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Trethewey to write poetry column for NYT Magazine

Emory Report | Feb. 19, 2015

For the next year, former U.S. Poet Laureate and Emory faculty member Natasha Trethewey will be the author of a weekly poetry column for The New York Times Magazine. Her first column is scheduled to appear Sunday, Feb. 22.

The column format will include a single poem selected by Trethewey from authors both national and international and from books either forthcoming or recently published. Trethewey will write a 70- to 100-word introduction that presents to readers a way of looking at the poem.

"It's very exciting that The New York Times wanted to do it, which is why, busy as I am, I felt this was something important to do for poetry in America," Trethewey says. "I'm hoping to introduce the public to poets they may not know anything about, and to poems, even if they generally don't read poetry."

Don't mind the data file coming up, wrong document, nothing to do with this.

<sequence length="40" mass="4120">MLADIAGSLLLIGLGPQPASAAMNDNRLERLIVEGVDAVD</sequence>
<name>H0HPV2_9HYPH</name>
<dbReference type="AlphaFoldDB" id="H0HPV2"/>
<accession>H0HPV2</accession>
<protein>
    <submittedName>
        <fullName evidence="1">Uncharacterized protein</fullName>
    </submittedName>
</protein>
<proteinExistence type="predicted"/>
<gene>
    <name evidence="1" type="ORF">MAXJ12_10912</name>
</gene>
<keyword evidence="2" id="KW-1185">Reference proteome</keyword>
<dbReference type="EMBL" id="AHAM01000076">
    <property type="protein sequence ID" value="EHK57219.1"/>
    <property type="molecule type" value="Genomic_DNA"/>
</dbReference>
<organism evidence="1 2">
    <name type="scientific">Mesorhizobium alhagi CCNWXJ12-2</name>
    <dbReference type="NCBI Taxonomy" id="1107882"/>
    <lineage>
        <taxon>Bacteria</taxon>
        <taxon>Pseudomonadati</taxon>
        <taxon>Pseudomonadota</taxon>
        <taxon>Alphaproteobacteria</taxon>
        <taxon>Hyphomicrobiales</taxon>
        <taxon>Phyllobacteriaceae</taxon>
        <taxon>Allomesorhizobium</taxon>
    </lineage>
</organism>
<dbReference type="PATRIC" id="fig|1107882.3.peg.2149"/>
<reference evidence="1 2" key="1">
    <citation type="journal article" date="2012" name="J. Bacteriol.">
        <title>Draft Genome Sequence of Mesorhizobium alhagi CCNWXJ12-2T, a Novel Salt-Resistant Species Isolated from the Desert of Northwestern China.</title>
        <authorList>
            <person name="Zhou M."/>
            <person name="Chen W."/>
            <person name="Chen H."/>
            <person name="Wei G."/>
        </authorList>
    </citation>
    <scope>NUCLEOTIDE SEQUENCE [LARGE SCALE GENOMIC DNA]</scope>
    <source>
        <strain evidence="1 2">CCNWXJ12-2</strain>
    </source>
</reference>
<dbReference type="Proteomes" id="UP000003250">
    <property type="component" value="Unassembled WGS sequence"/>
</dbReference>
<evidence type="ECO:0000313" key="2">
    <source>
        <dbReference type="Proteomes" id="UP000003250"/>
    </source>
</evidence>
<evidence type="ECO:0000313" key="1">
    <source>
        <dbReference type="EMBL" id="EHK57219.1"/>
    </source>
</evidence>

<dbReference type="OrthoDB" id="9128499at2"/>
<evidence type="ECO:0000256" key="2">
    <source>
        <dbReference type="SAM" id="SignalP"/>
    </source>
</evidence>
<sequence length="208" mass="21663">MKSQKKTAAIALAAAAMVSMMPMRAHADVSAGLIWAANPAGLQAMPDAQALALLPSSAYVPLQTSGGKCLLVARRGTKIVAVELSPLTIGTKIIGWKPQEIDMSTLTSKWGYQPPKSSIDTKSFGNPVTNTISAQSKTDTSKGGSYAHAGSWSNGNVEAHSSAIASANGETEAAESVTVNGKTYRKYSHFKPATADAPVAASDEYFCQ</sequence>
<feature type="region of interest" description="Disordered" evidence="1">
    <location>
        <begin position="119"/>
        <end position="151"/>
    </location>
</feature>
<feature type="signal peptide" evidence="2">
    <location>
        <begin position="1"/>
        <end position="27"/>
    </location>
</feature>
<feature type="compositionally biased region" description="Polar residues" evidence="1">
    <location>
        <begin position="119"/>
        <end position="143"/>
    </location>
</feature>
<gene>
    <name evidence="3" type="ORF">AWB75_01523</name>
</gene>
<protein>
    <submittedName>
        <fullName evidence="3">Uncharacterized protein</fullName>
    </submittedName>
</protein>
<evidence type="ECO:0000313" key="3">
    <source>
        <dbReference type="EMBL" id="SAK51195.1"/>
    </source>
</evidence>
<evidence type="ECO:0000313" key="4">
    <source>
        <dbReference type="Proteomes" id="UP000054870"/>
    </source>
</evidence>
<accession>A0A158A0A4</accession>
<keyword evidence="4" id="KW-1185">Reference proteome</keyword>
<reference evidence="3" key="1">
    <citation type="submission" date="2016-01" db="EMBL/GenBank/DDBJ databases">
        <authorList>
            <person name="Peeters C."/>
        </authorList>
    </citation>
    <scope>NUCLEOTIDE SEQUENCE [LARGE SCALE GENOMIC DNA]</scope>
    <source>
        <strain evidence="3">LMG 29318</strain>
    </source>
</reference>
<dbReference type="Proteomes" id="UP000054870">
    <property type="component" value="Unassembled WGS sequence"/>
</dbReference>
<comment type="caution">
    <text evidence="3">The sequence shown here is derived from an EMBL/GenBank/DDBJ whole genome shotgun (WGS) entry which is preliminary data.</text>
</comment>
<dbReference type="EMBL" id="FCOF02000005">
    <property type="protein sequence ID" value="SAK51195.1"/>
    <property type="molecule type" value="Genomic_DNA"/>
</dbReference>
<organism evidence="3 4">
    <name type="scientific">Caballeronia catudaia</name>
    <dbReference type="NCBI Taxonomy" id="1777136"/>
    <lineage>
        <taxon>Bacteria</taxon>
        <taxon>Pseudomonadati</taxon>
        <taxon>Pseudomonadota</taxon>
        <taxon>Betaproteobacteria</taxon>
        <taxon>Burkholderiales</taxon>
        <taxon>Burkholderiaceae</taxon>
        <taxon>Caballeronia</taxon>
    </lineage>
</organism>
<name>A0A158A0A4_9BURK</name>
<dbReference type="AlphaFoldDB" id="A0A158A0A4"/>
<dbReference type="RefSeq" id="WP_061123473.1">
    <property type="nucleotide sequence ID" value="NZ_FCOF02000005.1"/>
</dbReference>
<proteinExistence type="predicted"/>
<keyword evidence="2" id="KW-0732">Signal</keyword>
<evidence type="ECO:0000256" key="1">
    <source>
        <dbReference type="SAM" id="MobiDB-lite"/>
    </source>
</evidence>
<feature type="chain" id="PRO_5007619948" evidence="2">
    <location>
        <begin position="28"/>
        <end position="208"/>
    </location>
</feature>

Trethewey, who is Robert W. Woodruff Professor of English and Creative Writing and director of the Creative Writing Program at Emory, was named 19th Poet Laureate Consultant in Poetry by Librarian of Congress James H. Billington in June 2012, and served two terms in the post.

Her appointment, which coincided with the 75th anniversary of the library's Poetry and Literature Center, was marked by outreach and travel across the nation. During her tenure she undertook a series of reports, titled "Where Poetry Lives," for PBS NewsHour with chief arts, culture and society correspondent Jeffrey Brown.

"The NewsHour series was showing the ways Americans are making use of poetry in their daily lives," says Trethewey. "This [column] is a way to show that poetry does matter."

Producing a weekly column demands that she work ahead (Trethewey has completed the first four already), and that the tone of her introduction is right.

"Because I live so much in the world of poetry, I can forget that there are a lot of people who don't have that language for talking about what they see in a poem," Trethewey says. "So I'm trying to find a common language that allows me to introduce a poem in such a way that any of us could find an entrance, a way into reading it and enjoying it."